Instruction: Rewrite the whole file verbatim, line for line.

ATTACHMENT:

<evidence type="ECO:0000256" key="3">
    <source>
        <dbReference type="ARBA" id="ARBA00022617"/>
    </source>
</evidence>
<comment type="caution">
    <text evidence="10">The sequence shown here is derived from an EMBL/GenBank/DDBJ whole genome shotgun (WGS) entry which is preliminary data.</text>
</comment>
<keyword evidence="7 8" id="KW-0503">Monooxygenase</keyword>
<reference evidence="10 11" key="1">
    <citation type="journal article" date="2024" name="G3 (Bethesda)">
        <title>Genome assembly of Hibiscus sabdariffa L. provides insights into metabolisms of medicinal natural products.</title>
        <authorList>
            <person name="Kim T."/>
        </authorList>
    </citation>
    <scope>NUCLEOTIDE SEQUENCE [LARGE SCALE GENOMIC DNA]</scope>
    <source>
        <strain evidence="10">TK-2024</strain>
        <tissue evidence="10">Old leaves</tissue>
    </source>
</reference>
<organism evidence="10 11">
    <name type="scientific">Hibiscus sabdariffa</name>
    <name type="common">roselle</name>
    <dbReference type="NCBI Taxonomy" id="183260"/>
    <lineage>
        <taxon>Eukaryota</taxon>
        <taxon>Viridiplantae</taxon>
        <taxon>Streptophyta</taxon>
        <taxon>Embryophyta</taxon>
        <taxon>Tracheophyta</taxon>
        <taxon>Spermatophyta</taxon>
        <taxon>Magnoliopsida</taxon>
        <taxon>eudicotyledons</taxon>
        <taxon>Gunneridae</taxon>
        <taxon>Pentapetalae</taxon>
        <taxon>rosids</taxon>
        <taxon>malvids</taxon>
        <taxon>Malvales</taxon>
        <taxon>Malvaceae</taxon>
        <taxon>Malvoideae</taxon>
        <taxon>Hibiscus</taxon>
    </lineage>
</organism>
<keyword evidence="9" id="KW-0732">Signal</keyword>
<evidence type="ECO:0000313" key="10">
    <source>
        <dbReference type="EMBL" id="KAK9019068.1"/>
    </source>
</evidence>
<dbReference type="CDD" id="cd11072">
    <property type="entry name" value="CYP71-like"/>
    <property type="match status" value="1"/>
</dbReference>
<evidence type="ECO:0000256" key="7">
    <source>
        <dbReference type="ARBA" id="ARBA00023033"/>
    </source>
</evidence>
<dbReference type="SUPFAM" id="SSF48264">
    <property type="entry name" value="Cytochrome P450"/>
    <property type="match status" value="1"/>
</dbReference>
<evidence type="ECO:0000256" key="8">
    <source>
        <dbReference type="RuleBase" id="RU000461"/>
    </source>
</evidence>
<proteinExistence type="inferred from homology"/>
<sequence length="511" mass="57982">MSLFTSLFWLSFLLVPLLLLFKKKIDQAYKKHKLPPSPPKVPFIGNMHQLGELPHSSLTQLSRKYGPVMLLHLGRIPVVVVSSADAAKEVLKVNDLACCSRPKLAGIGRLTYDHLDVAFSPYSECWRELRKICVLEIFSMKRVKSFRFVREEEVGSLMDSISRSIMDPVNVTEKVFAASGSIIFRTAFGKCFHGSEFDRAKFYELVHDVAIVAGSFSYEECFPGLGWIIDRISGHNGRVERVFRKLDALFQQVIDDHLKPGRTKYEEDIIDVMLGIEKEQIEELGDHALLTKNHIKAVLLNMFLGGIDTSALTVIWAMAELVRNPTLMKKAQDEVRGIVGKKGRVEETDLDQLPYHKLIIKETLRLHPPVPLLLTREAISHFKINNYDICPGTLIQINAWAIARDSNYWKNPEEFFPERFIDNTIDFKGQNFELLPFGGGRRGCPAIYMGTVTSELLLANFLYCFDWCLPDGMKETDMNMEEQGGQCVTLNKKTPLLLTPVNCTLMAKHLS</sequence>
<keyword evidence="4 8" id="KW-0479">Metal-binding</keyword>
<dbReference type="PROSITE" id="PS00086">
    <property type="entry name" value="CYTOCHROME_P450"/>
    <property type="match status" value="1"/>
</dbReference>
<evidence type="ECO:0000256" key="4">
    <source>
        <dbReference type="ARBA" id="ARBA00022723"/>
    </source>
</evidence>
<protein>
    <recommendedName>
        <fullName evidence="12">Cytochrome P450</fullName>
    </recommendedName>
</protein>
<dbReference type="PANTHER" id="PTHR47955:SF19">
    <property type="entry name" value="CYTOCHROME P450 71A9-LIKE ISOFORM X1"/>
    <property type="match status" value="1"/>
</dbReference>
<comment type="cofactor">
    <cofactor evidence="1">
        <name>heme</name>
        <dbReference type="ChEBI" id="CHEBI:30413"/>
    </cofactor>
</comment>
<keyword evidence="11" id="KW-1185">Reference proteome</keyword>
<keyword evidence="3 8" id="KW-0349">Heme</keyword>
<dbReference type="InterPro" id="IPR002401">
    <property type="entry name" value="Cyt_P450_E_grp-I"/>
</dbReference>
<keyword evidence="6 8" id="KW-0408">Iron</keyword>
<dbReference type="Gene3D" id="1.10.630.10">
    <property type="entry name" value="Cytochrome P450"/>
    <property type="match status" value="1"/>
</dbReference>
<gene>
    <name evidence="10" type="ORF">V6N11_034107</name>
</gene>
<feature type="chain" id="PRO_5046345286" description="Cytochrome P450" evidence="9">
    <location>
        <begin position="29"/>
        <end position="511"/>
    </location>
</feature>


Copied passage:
<evidence type="ECO:0000256" key="3">
    <source>
        <dbReference type="ARBA" id="ARBA00022617"/>
    </source>
</evidence>
<comment type="caution">
    <text evidence="10">The sequence shown here is derived from an EMBL/GenBank/DDBJ whole genome shotgun (WGS) entry which is preliminary data.</text>
</comment>
<keyword evidence="7 8" id="KW-0503">Monooxygenase</keyword>
<reference evidence="10 11" key="1">
    <citation type="journal article" date="2024" name="G3 (Bethesda)">
        <title>Genome assembly of Hibiscus sabdariffa L. provides insights into metabolisms of medicinal natural products.</title>
        <authorList>
            <person name="Kim T."/>
        </authorList>
    </citation>
    <scope>NUCLEOTIDE SEQUENCE [LARGE SCALE GENOMIC DNA]</scope>
    <source>
        <strain evidence="10">TK-2024</strain>
        <tissue evidence="10">Old leaves</tissue>
    </source>
</reference>
<organism evidence="10 11">
    <name type="scientific">Hibiscus sabdariffa</name>
    <name type="common">roselle</name>
    <dbReference type="NCBI Taxonomy" id="183260"/>
    <lineage>
        <taxon>Eukaryota</taxon>
        <taxon>Viridiplantae</taxon>
        <taxon>Streptophyta</taxon>
        <taxon>Embryophyta</taxon>
        <taxon>Tracheophyta</taxon>
        <taxon>Spermatophyta</taxon>
        <taxon>Magnoliopsida</taxon>
        <taxon>eudicotyledons</taxon>
        <taxon>Gunneridae</taxon>
        <taxon>Pentapetalae</taxon>
        <taxon>rosids</taxon>
        <taxon>malvids</taxon>
        <taxon>Malvales</taxon>
        <taxon>Malvaceae</taxon>
        <taxon>Malvoideae</taxon>
        <taxon>Hibiscus</taxon>
    </lineage>
</organism>
<keyword evidence="9" id="KW-0732">Signal</keyword>
<evidence type="ECO:0000313" key="10">
    <source>
        <dbReference type="EMBL" id="KAK9019068.1"/>
    </source>
</evidence>
<dbReference type="CDD" id="cd11072">
    <property type="entry name" value="CYP71-like"/>
    <property type="match status" value="1"/>
</dbReference>
<evidence type="ECO:0000256" key="7">
    <source>
        <dbReference type="ARBA" id="ARBA00023033"/>
    </source>
</evidence>
<dbReference type="SUPFAM" id="SSF48264">
    <property type="entry name" value="Cytochrome P450"/>
    <property type="match status" value="1"/>
</dbReference>
<evidence type="ECO:0000256" key="8">
    <source>
        <dbReference type="RuleBase" id="RU000461"/>
    </source>
</evidence>
<proteinExistence type="inferred from homology"/>
<sequence length="511" mass="57982">MSLFTSLFWLSFLLVPLLLLFKKKIDQAYKKHKLPPSPPKVPFIGNMHQLGELPHSSLTQLSRKYGPVMLLHLGRIPVVVVSSADAAKEVLKVNDLACCSRPKLAGIGRLTYDHLDVAFSPYSECWRELRKICVLEIFSMKRVKSFRFVREEEVGSLMDSISRSIMDPVNVTEKVFAASGSIIFRTAFGKCFHGSEFDRAKFYELVHDVAIVAGSFSYEECFPGLGWIIDRISGHNGRVERVFRKLDALFQQVIDDHLKPGRTKYEEDIIDVMLGIEKEQIEELGDHALLTKNHIKAVLLNMFLGGIDTSALTVIWAMAELVRNPTLMKKAQDEVRGIVGKKGRVEETDLDQLPYHKLIIKETLRLHPPVPLLLTREAISHFKINNYDICPGTLIQINAWAIARDSNYWKNPEEFFPERFIDNTIDFKGQNFELLPFGGGRRGCPAIYMGTVTSELLLANFLYCFDWCLPDGMKETDMNMEEQGGQCVTLNKKTPLLLTPVNCTLMAKHLS</sequence>
<keyword evidence="4 8" id="KW-0479">Metal-binding</keyword>
<dbReference type="PROSITE" id="PS00086">
    <property type="entry name" value="CYTOCHROME_P450"/>
    <property type="match status" value="1"/>
</dbReference>
<evidence type="ECO:0000256" key="4">
    <source>
        <dbReference type="ARBA" id="ARBA00022723"/>
    </source>
</evidence>
<protein>
    <recommendedName>
        <fullName evidence="12">Cytochrome P450</fullName>
    </recommendedName>
</protein>
<dbReference type="PANTHER" id="PTHR47955:SF19">
    <property type="entry name" value="CYTOCHROME P450 71A9-LIKE ISOFORM X1"/>
    <property type="match status" value="1"/>
</dbReference>
<comment type="cofactor">
    <cofactor evidence="1">
        <name>heme</name>
        <dbReference type="ChEBI" id="CHEBI:30413"/>
    </cofactor>
</comment>
<keyword evidence="11" id="KW-1185">Reference proteome</keyword>
<keyword evidence="3 8" id="KW-0349">Heme</keyword>
<dbReference type="InterPro" id="IPR002401">
    <property type="entry name" value="Cyt_P450_E_grp-I"/>
</dbReference>
<keyword evidence="6 8" id="KW-0408">Iron</keyword>
<dbReference type="Gene3D" id="1.10.630.10">
    <property type="entry name" value="Cytochrome P450"/>
    <property type="match status" value="1"/>
</dbReference>
<gene>
    <name evidence="10" type="ORF">V6N11_034107</name>
</gene>
<feature type="chain" id="PRO_5046345286" description="Cytochrome P450" evidence="9">
    <location>
        <begin position="29"/>
        <end position="511"/>
    </location>
</feature>